On the plus side: covering the ocean with white plastic garbage will reflect solar radiation and thus combat global warming. In fact we should be dumping as many plastic bags and styrofoam cups in the ocean as possible, as well as producing billions of white plastic buoys and just dumping them in the ocean.
There are definitely no possible downsides or unintended consequences to this idea.
As hard as it seems to acknowledge, but i think you are right.
Greed and individual(or corporate) growths always had the biggest influence on the planet.
We are indeed doomed should this trend continue.
I see no signs this trend will stop.
I think it's less greed and more simple population growth. These technologies were invented in the name of efficiency. We all have a bit of the burden to share here.
For example, fishing line. What would happen if we banned this? I think there might be dire consequences for cultures that depend on seafood for sustenance.
Was it solely population growth that led oil concerns to hide their own research into greenhouse gases and also fund research to undermine efforts to restrict emissions?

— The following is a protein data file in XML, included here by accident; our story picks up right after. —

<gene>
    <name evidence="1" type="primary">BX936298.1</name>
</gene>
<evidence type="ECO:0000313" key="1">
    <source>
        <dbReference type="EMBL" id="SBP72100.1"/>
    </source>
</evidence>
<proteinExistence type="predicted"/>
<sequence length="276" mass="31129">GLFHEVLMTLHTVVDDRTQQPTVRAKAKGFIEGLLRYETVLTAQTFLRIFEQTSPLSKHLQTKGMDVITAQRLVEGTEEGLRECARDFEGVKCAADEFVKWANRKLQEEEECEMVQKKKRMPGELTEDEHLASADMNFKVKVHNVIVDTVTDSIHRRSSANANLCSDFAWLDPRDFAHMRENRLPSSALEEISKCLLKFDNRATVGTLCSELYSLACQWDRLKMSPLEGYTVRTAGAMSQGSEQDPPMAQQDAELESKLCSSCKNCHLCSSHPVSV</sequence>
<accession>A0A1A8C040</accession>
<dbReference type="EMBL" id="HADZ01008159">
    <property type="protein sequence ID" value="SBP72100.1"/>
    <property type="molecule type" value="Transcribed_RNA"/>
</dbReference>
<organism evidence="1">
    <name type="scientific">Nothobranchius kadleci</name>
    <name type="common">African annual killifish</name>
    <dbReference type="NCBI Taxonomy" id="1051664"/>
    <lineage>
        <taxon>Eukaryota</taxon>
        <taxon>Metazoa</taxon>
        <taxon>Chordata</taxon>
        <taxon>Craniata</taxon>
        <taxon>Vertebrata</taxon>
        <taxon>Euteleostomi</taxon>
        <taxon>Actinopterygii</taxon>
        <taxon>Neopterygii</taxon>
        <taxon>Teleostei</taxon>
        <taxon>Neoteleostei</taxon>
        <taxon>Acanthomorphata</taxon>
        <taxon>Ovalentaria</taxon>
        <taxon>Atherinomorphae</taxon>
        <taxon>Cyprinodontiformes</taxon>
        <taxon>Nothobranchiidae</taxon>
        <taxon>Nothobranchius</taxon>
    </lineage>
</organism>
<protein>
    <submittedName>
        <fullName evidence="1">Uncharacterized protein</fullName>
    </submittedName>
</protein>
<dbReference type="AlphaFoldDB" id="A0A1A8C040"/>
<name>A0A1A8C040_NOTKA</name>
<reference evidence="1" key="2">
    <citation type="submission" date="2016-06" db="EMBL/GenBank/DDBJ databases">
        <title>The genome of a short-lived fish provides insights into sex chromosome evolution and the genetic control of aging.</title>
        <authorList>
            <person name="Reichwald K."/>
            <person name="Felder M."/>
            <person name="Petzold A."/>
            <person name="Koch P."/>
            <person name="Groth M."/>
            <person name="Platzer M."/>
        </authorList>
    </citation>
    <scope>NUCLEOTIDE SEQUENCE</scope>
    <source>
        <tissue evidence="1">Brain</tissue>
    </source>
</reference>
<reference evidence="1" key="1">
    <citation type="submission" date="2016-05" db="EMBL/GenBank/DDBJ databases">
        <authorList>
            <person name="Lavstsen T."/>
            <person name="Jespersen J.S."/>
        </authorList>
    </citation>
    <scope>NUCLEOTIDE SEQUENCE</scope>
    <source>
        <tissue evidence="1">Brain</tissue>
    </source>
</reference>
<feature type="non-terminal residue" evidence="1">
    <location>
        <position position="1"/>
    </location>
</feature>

No, but you're not allowed to criticize unfettered late-stage capitalism on Hacker News because MUH GROWTH.
Don't just dismiss it. If your business plan requires you to lobby against science and the public good, then we have a problem.
It's not the technology per se. Technology is an expression of a culture (google Lewis Mumford and Murray Bookchin). It's our culture (late stage capitalism) that is creating our own demise. We have a responsibility to grow/evolve a new culture and develop the technology that enables that culture.
It does extend our life - or at least does such a wonderful job of providing that illusion that we, as a species, will turn a blind eye to unfathomable levels of destruction to the environment, all other species and indeed many of our own species (once adequately separated) in the name of consuming these technologies or their output.
We're continually creating our own demise. As much as technology has been intended to extend our life, it's more often just used to extend someone's wallet, and trash everything else.